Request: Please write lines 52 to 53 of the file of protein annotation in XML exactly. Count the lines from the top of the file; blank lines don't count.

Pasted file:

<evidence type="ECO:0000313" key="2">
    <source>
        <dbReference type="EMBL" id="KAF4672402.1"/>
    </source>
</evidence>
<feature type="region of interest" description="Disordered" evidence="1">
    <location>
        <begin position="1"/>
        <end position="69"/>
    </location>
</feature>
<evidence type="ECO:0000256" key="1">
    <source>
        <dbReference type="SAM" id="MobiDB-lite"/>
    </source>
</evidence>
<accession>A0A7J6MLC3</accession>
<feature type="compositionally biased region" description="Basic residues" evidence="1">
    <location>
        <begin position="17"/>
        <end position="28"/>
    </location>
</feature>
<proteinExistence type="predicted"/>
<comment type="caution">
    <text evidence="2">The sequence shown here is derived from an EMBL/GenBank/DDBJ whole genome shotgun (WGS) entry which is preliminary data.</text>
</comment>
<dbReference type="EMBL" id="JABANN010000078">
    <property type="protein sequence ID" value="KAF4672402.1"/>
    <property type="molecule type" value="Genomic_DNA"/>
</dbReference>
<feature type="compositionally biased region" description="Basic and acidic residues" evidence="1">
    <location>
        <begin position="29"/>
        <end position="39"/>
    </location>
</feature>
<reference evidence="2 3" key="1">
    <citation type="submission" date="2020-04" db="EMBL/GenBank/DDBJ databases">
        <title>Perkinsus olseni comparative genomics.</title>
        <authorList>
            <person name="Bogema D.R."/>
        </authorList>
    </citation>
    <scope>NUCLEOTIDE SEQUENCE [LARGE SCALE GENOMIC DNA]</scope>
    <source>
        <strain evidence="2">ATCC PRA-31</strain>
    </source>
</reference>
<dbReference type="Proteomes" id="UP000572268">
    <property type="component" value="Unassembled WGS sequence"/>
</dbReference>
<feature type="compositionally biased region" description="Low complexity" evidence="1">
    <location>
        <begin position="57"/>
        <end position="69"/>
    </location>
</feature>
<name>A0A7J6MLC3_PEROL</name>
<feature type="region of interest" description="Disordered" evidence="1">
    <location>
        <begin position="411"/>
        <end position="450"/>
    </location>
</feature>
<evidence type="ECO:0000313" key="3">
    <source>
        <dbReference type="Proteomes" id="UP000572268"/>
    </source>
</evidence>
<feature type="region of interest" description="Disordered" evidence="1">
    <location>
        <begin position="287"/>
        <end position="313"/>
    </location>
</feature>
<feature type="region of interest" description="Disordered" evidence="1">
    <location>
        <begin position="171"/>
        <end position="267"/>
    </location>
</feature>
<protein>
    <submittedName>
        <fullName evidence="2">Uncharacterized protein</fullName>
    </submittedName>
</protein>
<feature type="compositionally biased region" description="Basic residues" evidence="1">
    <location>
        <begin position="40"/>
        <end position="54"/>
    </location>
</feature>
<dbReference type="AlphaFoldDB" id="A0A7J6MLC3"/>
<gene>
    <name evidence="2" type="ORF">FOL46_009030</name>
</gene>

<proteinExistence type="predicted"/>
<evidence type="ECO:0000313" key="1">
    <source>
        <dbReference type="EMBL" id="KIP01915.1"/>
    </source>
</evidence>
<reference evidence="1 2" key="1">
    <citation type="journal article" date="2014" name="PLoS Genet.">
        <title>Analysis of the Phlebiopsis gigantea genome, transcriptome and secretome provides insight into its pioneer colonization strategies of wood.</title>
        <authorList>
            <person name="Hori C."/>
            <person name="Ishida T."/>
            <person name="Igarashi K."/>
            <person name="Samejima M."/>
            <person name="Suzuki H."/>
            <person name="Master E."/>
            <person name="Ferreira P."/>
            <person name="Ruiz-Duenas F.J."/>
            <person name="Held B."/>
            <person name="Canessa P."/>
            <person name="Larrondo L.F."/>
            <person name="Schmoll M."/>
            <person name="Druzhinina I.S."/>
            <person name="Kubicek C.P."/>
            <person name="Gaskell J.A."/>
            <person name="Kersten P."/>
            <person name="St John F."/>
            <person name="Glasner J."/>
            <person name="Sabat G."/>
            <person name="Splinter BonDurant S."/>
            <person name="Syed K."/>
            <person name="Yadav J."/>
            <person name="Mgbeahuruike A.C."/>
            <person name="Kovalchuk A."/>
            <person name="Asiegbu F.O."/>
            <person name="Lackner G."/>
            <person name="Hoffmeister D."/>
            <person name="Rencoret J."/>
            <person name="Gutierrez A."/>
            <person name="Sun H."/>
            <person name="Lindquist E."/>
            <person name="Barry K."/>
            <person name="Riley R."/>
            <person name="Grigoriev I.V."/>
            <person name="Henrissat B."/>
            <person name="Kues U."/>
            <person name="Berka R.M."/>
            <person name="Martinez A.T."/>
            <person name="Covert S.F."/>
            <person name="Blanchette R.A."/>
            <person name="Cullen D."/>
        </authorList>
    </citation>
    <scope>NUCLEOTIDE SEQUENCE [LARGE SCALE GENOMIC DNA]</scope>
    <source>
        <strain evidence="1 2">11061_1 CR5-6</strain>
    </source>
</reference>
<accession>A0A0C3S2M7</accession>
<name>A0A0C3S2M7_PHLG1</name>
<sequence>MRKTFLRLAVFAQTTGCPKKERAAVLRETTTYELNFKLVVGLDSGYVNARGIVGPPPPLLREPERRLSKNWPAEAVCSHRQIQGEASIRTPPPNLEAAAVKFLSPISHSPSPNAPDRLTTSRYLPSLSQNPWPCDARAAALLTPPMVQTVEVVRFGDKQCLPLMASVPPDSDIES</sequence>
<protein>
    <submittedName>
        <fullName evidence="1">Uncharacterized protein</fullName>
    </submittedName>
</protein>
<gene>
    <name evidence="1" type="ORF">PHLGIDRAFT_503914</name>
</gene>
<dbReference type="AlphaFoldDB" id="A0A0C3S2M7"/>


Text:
</dbReference>
<feature type="compositionally biased region" description="Low complexity" evidence="1">